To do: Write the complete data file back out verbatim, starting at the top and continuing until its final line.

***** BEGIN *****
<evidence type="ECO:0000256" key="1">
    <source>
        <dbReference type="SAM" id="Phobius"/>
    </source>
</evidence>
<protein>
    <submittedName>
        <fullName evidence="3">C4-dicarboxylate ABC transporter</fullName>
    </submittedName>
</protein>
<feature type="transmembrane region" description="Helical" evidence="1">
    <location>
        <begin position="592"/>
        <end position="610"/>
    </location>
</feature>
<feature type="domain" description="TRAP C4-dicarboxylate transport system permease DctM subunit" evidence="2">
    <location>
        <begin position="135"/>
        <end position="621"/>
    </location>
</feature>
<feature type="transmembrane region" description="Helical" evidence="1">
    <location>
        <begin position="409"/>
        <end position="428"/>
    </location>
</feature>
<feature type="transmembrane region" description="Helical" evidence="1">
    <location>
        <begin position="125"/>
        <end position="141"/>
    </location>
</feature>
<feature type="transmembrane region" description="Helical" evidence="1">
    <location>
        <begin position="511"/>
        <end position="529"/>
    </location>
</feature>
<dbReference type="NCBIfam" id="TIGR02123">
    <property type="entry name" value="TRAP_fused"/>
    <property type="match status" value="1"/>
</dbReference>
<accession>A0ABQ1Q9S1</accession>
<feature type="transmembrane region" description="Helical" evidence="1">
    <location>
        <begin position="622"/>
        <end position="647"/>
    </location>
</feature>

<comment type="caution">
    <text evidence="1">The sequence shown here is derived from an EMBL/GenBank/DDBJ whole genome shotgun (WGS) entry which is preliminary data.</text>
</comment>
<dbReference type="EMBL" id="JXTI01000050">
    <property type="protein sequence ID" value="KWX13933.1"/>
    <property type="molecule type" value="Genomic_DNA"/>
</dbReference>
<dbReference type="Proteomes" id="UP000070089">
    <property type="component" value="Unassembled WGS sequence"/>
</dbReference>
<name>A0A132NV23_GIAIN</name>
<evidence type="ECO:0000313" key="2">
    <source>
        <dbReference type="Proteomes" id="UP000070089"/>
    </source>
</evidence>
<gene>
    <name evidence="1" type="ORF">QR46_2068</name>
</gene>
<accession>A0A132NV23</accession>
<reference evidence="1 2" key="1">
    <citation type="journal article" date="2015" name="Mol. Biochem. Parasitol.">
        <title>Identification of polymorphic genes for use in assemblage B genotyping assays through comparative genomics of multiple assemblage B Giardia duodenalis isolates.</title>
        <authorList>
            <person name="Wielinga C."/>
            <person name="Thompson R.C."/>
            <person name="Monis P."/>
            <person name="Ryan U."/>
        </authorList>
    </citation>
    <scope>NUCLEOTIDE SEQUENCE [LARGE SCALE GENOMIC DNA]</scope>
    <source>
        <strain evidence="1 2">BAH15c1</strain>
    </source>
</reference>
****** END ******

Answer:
<evidence type="ECO:0000256" key="1">
    <source>
        <dbReference type="SAM" id="Phobius"/>
    </source>
</evidence>
<protein>
    <submittedName>
        <fullName evidence="3">C4-dicarboxylate ABC transporter</fullName>
    </submittedName>
</protein>
<feature type="transmembrane region" description="Helical" evidence="1">
    <location>
        <begin position="592"/>
        <end position="610"/>
    </location>
</feature>
<feature type="domain" description="TRAP C4-dicarboxylate transport system permease DctM subunit" evidence="2">
    <location>
        <begin position="135"/>
        <end position="621"/>
    </location>
</feature>
<feature type="transmembrane region" description="Helical" evidence="1">
    <location>
        <begin position="409"/>
        <end position="428"/>
    </location>
</feature>
<feature type="transmembrane region" description="Helical" evidence="1">
    <location>
        <begin position="125"/>
        <end position="141"/>
    </location>
</feature>
<feature type="transmembrane region" description="Helical" evidence="1">
    <location>
        <begin position="511"/>
        <end position="529"/>
    </location>
</feature>
<dbReference type="NCBIfam" id="TIGR02123">
    <property type="entry name" value="TRAP_fused"/>
    <property type="match status" value="1"/>
</dbReference>
<accession>A0ABQ1Q9S1</accession>
<feature type="transmembrane region" description="Helical" evidence="1">
    <location>
        <begin position="622"/>
        <end position="647"/>
    </location>
</feature>

<comment type="caution">
    <text evidence="1">The sequence shown here is derived from an EMBL/GenBank/DDBJ whole genome shotgun (WGS) entry which is preliminary data.</text>
</comment>
<dbReference type="EMBL" id="JXTI01000050">
    <property type="protein sequence ID" value="KWX13933.1"/>
    <property type="molecule type" value="Genomic_DNA"/>
</dbReference>
<dbReference type="Proteomes" id="UP000070089">
    <property type="component" value="Unassembled WGS sequence"/>
</dbReference>
<name>A0A132NV23_GIAIN</name>
<evidence type="ECO:0000313" key="2">
    <source>
        <dbReference type="Proteomes" id="UP000070089"/>
    </source>
</evidence>
<gene>
    <name evidence="1" type="ORF">QR46_2068</name>
</gene>
<accession>A0A132NV23</accession>
<reference evidence="1 2" key="1">
    <citation type="journal article" date="2015" name="Mol. Biochem. Parasitol.">
        <title>Identification of polymorphic genes for use in assemblage B genotyping assays through comparative genomics of multiple assemblage B Giardia duodenalis isolates.</title>
        <authorList>
            <person name="Wielinga C."/>
            <person name="Thompson R.C."/>
            <person name="Monis P."/>
            <person name="Ryan U."/>
        </authorList>
    </citation>
    <scope>NUCLEOTIDE SEQUENCE [LARGE SCALE GENOMIC DNA]</scope>
    <source>
        <strain evidence="1 2">BAH15c1</strain>
    </source>
</reference>